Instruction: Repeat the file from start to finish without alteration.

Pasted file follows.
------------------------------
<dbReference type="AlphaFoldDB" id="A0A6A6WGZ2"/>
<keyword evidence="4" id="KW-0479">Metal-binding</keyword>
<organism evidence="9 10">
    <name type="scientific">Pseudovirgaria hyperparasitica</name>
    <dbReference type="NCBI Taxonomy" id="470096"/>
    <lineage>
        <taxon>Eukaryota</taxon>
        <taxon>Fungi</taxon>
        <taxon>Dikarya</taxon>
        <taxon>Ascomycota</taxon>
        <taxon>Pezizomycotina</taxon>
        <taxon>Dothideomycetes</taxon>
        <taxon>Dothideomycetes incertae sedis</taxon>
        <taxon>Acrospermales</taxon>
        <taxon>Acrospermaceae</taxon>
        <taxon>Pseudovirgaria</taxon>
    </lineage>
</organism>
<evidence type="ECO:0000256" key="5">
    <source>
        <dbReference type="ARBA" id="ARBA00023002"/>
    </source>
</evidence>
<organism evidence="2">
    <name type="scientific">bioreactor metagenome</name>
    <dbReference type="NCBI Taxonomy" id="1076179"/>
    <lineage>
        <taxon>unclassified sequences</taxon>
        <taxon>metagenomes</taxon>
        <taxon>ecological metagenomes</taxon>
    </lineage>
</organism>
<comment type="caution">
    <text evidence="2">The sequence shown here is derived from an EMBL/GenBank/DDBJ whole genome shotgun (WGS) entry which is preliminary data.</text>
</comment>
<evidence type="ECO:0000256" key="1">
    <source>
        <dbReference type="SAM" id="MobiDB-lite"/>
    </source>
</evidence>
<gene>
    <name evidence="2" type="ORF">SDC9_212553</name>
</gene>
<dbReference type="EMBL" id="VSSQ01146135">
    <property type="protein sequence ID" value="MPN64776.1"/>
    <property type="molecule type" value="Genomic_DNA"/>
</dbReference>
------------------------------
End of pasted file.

<dbReference type="AlphaFoldDB" id="A0A6A6WGZ2"/>
<keyword evidence="4" id="KW-0479">Metal-binding</keyword>
<organism evidence="9 10">
    <name type="scientific">Pseudovirgaria hyperparasitica</name>
    <dbReference type="NCBI Taxonomy" id="470096"/>
    <lineage>
        <taxon>Eukaryota</taxon>
        <taxon>Fungi</taxon>
        <taxon>Dikarya</taxon>
        <taxon>Ascomycota</taxon>
        <taxon>Pezizomycotina</taxon>
        <taxon>Dothideomycetes</taxon>
        <taxon>Dothideomycetes incertae sedis</taxon>
        <taxon>Acrospermales</taxon>
        <taxon>Acrospermaceae</taxon>
        <taxon>Pseudovirgaria</taxon>
    </lineage>
</organism>
<evidence type="ECO:0000256" key="5">
    <source>
        <dbReference type="ARBA" id="ARBA00023002"/>
    </source>
</evidence>
<organism evidence="2">
    <name type="scientific">bioreactor metagenome</name>
    <dbReference type="NCBI Taxonomy" id="1076179"/>
    <lineage>
        <taxon>unclassified sequences</taxon>
        <taxon>metagenomes</taxon>
        <taxon>ecological metagenomes</taxon>
    </lineage>
</organism>
<comment type="caution">
    <text evidence="2">The sequence shown here is derived from an EMBL/GenBank/DDBJ whole genome shotgun (WGS) entry which is preliminary data.</text>
</comment>
<evidence type="ECO:0000256" key="1">
    <source>
        <dbReference type="SAM" id="MobiDB-lite"/>
    </source>
</evidence>
<gene>
    <name evidence="2" type="ORF">SDC9_212553</name>
</gene>
<dbReference type="EMBL" id="VSSQ01146135">
    <property type="protein sequence ID" value="MPN64776.1"/>
    <property type="molecule type" value="Genomic_DNA"/>
</dbReference>